KDHP Tea Museum

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Kanan Devan Hills Plantation, Munnar, India
KDHP Tea Museum - Tea with nature
KDHP Tea Museum - Tea building
KDHP Tea Museum - Granite Sundial
KDHP Tea Museum - Plantation Teascape
KDHP Tea Museum - Tea Museum (KDHP)

KDHP Tea Museum Munnar Reviews

spocklogic spocklog…
297 reviews
Tea time - with perspective. Jan 22, 2009
The Kanan Devan Hills Plantation (KDHP) Tea Museum is a place where you can learn how Tea is harvested and processed to make the blends and flavors contained in the leaves. There was something very basic about the process that I appreciated. Much of the 'processing' is done by hand and the machines acted only as assistants for the transport and accumulation.

The museum gives a history lesson about Tea in India, which was not that interesting with decaying antiques left over from the days of British influence, but the real interest is the factory. The conveyor belts tell only part of the story, and much of the work in selection is done by human workers. I got a real appreciation for tea in this way. There is an art to it that transcends machine technology, which I appreciated.

It is well worth a visit to see how it is done, and the views of the plantation are equally worthwhile. There is a tea tasting area and a place where you can purchase some blends on site, although they seemed a bit expensive to me. Check out the granite sundial just outside the main entrance - a very cool artifact of days gone by. This museum is a tribute to tea and the factory is well worth seeing in ways that simple technology and human guidance can produce something quite splendid that we all can enjoy, Tea time - with perspective.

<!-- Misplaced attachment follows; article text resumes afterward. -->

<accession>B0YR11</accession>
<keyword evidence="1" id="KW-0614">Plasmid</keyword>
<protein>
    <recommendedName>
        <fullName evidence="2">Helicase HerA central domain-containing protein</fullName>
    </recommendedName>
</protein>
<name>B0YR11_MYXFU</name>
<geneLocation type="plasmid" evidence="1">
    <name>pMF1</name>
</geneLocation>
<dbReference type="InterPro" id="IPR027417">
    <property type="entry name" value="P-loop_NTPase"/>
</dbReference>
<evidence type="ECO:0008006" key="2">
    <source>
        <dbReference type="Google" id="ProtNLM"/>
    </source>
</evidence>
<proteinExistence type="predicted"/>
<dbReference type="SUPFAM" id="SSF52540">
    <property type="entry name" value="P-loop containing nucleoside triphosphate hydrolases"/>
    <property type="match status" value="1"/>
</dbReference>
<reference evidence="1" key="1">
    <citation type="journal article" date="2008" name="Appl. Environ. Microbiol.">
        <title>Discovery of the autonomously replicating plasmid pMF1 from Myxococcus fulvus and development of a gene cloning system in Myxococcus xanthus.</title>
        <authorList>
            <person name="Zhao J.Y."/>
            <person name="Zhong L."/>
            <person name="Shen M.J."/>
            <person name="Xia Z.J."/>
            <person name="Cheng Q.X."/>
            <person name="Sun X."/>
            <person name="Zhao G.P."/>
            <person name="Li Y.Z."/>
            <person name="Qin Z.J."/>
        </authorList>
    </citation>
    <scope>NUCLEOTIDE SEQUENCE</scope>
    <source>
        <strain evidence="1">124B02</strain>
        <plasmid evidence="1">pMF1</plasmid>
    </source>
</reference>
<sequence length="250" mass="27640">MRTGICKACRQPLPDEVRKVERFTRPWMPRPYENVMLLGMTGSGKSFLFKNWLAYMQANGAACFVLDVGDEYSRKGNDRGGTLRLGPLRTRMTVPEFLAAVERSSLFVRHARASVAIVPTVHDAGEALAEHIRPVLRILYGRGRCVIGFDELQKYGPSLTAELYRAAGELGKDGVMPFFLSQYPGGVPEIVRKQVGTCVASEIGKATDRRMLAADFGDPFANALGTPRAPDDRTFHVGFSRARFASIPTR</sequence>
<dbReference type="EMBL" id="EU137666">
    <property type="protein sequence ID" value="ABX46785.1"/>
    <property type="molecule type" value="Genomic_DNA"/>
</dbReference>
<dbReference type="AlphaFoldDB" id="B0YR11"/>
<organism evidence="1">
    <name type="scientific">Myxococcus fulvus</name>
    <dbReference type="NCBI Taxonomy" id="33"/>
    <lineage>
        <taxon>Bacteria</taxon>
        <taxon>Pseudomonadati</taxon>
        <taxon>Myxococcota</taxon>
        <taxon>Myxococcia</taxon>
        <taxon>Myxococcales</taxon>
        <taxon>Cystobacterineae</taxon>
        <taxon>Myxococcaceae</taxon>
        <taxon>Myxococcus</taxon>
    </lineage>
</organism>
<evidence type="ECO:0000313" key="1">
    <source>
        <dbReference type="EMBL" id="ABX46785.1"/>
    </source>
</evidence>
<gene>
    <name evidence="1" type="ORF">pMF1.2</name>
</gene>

Tea Museum (KDHP)
Granite Sundial
Tea building
Tea with nature
2 / 2 TravBuddies found this review helpful/trustworthy
spocklogic says:
The British influence in India can still be seen in many ways. I guess the British dude masquerading as Chinese is ironic since tea has its origins in South and East Asia. The British have had their influence there too. I like Bill Bryson and enjoyed "A Short History of Nearly Everything" (2005). His new book "At Home: A Short History of Private Life" (2010) sounds an interesting continuation. Thanks for bringing it to my attention.
Posted on: Oct 01, 2011
vances says:
Reading Bill Bryson's "Home" and just learned that tea came to India via some British dude who masqueraded as a Chinese and spent several years wandering the country to learn how to cultivate tea...quite interesting!
Posted on: Sep 28, 2011
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